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The function is OK now, topic achieved. Thanks everyone.

I have the following very simple structure inside the class:

struct Data
{
    string name1;
    string name2;
    string name3;
    string name4;
}

I initialize:

Data **data;
data=new Data*[size];

The problem is to shift all the pointers to the elements of array from the position N to the right, so that I can insert a new element into N. I've tried various things, but everything ended up with an array of elements pointing to the same object...

I have the similar function which deletes the element and shifts everything to the left. It's working fine:

int Del_element(/*some parameters*/)
{
    found=Bin_search(Name1,Name2); //binary search. Returns index of element.
    if (found<0) return 0; //element wasn't found

    delete data[found]; //delete pointer
    for (int i=found; i<index-1; i++) //shift all pointers to the left
    {
        data[i]=data[i+1];
    }
    index--;
    return 1;
}

The function which I implemented is below:

void re_size() 
{
int size_old=size;
size*=2;
Data **tmp_array;

tmp_array = new Data*[size];

copy(data, data+size_old, tmp_array);
delete []data;
data=new Data*[size];
data=tmp_array;
}



 int Add( const string & Name1,const string & Name2,const string & Name3, const string & Name4 )
    {
        int found=Bin_search(Name1,Name2); //binary search. Return positive number if found, or negative as the position to insert new element;

  if (found>0)  //if element already exists
  {
      return 0;
  }


if ((index+1)==size) {re_size();}

data[index]= new Record(Name1,Name2,Name3,Name4);
if (index>0)
{
  for (int i=index; i>-found; i--)
  {
   *data[i]=*data[i-1];
  } 

  data[-found]->name1=Name1;
  data[-found]->name2=Name1;
  data[-found]->name3=Name1;
  data[-found]->name4=Name1;
}

 index++; 
 return 1;
}

Basically, I initialize new element at the end of array, then copy elements from the end of array to found position and copy values into data[-found].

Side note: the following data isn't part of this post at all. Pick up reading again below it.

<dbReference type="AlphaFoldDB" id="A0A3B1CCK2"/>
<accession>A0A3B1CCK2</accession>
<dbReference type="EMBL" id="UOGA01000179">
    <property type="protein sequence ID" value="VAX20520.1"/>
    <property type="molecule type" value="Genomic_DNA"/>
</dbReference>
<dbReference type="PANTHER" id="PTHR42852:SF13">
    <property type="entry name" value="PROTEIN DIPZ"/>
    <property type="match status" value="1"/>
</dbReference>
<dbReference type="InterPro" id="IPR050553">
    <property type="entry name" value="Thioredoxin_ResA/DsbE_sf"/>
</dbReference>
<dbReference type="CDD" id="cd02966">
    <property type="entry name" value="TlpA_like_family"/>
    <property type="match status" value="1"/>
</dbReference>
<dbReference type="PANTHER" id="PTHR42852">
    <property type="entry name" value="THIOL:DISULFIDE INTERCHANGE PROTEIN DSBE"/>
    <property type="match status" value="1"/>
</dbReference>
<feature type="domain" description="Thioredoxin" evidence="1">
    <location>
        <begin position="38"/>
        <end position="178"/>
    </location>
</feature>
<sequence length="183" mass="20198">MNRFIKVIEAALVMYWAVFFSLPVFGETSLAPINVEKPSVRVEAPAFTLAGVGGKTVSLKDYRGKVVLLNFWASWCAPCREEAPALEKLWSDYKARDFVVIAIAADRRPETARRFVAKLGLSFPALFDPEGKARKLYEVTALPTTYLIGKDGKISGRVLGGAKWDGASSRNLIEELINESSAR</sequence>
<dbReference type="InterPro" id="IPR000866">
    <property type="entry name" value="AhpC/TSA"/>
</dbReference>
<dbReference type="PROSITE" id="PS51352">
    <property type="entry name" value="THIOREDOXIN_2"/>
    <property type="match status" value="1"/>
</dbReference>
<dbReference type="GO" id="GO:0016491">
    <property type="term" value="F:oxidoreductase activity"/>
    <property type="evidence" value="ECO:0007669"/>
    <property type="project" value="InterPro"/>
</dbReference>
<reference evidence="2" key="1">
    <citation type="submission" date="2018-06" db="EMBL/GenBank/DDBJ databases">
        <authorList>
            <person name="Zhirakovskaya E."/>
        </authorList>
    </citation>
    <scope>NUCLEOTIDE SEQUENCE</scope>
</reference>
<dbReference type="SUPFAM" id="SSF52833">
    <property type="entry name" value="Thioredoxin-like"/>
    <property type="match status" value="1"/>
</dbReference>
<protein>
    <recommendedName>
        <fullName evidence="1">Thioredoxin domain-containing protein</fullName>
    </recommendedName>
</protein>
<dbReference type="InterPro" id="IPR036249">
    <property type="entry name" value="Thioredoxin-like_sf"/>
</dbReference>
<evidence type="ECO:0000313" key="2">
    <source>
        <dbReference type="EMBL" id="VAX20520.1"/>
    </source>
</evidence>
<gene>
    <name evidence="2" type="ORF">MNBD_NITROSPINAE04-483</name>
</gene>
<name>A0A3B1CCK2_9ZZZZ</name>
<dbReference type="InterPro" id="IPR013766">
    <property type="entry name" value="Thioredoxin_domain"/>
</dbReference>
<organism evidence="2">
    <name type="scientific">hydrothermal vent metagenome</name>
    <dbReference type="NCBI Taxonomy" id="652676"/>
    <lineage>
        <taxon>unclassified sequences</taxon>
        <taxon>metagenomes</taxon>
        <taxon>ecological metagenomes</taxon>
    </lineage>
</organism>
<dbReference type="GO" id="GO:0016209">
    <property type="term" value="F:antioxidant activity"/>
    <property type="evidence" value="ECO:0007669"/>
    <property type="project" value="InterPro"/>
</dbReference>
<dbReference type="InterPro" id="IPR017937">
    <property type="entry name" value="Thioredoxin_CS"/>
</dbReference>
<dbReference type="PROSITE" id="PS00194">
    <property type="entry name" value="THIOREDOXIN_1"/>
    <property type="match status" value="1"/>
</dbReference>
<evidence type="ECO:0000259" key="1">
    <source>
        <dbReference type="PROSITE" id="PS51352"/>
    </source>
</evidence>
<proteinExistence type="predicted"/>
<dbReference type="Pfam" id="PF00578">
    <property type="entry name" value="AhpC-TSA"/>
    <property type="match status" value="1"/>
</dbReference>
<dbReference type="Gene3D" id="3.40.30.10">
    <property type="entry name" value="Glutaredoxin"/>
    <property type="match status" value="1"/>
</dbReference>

share|improve this question
    
Is this homework? Also, you've given us the code that works but not the one that doesn't? –  mfontanini Mar 30 '13 at 1:10
    
I updated my answer. check it. –  JalalJaberi Mar 30 '13 at 1:41
    
Any reason why you're not using std::vector? –  mfontanini Mar 30 '13 at 2:03
    
There are times when realloc() is sorely missed in C++ vernacular. This is one of them. A combo realloc() memmove() would make this trivial in C. –  WhozCraig Mar 30 '13 at 3:07

2 Answers 2

up vote 0 down vote accepted

You didn't show the non-working code, so I'll have to guess what you did wrong.

I'll bet you shifted element 0 into 1, 1 into 2, 2 into 3, etc. But when you shift 1 into 2, it contains what was originally in 0. And then when you shift 2 into 3, it contains what you just shifted from 1, which was originally in 0. And so on.

You need do the shifts starting from the end: N-1 into N, N-2 into N-1, N-3 into N-2, etc.

The fact that the things you're shifting are pointers is completely irrelevant, you'd have the same problem with an array of numbers.

share|improve this answer
    
Thank you for reply. I've added the non-working function, hope it can help. Actually I shift from the end to the beginning, but it doesn't seem to work. –  John Mar 30 '13 at 1:33

First, Del_element function is here to delete an element for new incoming pointer. If is it true, then it doesn't work because you just occupy freed element (data[first]) with new one (data[first+1]).

But if, you should be sure if you mean N equals to size and new incoming pointer must be places in size, it's OK.

However, you must show real and more complete code.

OK, that's better. First of all I think it is not so good to return false in the function with int return type. Second, I feel there is a big problem here for (int i=index-1; i>-found; i--). Why i>-found?

share|improve this answer
    
Well, it's supposed to go through the array from the end to the place where I need to insert new element,shifting values. So that the new initialized data[index+1]= new Data("","","","") will have the value of the last element of the array and so on. Also it's -found, because the found value is always negative(when element wasn't found). –  John Mar 30 '13 at 1:47
    
@John first, you must care about index. index+1 < size must be true always. second, I think that must be for(int i=index instead of for(int i=index-1 –  JalalJaberi Mar 30 '13 at 1:52

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